One month after graduation, Hunter packed up and moved to Melbourne, Australia, on a yearlong work and holiday visa. In addition to exploring the country, he is currently working in advertising for the Australian Traffic Network, where he is putting his area of concentration to work. Before returning to the U.S. either to continue a career in media or to pursue a graduate degree, Hunter plans to visit more of the South Pacific.
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African American Studies 119: Selected Topics in the Sociohistorical Development of the Black World
American Studies 101: The Birth of Consumerism
American Studies C172: History of American Business
American Studies H110: Honors Seminar: The Road in American History
Sociology 130AC: Social Inequalities: American Cultures
Sociology C167: Virtual Communities and Social Media
Thesis Hunter Cobleigh : - Luke Cage Power Man Activist for Hire #1: A New Universe (Class of 2017)
Over the course of Hunter Cobleighs thesis, the 2016 Netflix release of Marvels Luke Cage is explored as the revolutionary creation of a Black universe with a Black perspective and voice. The broader cultural, social, and political significance of the series is unpacked via close readings of character development and selected story arcs and scenes. In particular, Hunters thesis traces the development of the titular character from the 1970s era Power Man, a veritable side kick in disco attire to the black-hoodie clad 21st century avatar of #blacklivesmatter.

Miesha Garnett - Race, Family, and Childhood

Miesha currently works for the Solano County Office of Education in the Special Education department. She is studying for both the CBEST and the Housing and Urban Development written exam. With the goal of a career that allows her to make a positive impact on the community in which she lives, Miesha also plans to pursue a Master’s in Public Health Community Education.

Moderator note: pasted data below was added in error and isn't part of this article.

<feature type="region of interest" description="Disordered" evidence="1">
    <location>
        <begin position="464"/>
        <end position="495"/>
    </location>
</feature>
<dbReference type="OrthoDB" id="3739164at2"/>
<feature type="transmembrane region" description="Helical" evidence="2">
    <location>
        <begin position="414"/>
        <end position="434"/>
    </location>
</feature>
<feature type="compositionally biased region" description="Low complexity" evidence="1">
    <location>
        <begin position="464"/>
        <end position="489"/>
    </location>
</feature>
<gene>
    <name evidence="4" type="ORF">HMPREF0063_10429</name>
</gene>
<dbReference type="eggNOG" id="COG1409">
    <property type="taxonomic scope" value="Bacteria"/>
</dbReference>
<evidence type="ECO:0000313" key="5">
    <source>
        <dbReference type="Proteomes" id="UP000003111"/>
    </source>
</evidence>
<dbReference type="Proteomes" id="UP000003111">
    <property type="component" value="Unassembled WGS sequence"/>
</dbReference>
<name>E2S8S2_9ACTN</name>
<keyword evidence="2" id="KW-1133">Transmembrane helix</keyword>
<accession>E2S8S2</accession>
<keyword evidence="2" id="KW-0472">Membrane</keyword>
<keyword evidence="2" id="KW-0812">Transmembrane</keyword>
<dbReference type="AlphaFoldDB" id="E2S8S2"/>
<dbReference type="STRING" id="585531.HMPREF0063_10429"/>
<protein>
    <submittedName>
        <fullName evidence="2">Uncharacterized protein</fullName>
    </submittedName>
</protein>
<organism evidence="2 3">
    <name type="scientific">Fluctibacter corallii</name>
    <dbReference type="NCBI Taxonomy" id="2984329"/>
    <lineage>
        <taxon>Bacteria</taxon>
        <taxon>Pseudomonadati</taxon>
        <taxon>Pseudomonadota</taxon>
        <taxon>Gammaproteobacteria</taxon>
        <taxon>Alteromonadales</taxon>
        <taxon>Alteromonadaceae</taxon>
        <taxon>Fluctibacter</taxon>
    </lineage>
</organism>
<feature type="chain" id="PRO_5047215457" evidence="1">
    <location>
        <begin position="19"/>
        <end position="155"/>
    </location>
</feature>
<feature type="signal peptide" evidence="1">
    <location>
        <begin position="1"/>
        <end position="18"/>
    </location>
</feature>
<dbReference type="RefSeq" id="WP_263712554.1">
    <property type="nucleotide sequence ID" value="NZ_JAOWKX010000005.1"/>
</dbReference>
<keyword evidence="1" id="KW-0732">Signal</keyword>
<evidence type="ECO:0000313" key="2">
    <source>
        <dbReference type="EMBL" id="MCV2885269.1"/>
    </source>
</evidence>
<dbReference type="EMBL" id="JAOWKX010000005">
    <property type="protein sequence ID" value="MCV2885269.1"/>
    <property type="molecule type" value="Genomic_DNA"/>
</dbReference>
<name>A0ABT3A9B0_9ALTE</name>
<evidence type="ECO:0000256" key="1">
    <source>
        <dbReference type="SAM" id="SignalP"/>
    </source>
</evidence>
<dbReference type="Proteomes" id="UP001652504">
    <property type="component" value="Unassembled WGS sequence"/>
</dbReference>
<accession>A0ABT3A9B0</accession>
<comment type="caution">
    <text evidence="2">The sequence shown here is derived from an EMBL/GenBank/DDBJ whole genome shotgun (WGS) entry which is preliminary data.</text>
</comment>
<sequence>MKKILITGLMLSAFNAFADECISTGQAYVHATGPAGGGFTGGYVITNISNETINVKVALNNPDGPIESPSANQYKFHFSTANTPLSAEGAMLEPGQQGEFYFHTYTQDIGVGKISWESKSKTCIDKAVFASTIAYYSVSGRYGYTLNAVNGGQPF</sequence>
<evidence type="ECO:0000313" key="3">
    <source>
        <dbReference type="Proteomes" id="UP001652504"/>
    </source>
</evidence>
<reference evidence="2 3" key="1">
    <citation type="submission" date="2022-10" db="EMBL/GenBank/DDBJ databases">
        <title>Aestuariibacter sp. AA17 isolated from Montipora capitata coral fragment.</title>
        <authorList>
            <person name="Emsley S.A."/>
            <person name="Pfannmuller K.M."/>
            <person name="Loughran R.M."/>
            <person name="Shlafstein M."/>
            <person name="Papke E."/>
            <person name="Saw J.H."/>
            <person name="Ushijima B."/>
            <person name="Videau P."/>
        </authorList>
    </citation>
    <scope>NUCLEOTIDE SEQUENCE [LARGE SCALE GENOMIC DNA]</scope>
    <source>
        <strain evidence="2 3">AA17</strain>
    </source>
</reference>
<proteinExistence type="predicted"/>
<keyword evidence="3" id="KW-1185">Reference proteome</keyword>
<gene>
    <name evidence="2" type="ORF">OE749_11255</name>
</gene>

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Ethnic Studies 176: Against the Grain: Ethnic American Art and Artists
Gender and Women's Studies 134: Gender and the Politics of Childhood
Gender and Women's Studies 130AC: Gender, Race, Nation, and Health
History 136C: Defiant Women: Gender, Power and Violence in American History
Psychology 140: Developmental Psychology
Psychology 150: Psychology of Personality
Thesis Miesha Garnett : - The Vampire Huntress: A Lens into Black Female Identity Formation (Class of 2017)
Miesha Garnetts senior honors thesis develops a close reading of reading of Black female identity formation in the Vampire Huntress Legend series of twelve novels by the late L.A. Banks. As she explains in her thesis, to counter the traditional erasure of Black women from vampire fiction, Banks writes a legendary, supernatural woman whose racial identity is the source of her power.

Robert Gibbons - Culture, Economy, and the American City

After graduation, Robert accepted a full-time position with Outward Bound USA, where he collaborated with ten of the most experienced Outward Bound educators to form a National Learning Lab tasked with re-evaluating Outward Bound’s curriculum with the aim of adapting it to suit K-5th graders in a traditional educational setting.Robert led a trial run of such a program this summer at an elementary school in Omaha with great success and will be rollingout five programs to the Omaha Public School system in 2017-2018. Robert is eager to pursue a Masters in Public Policy.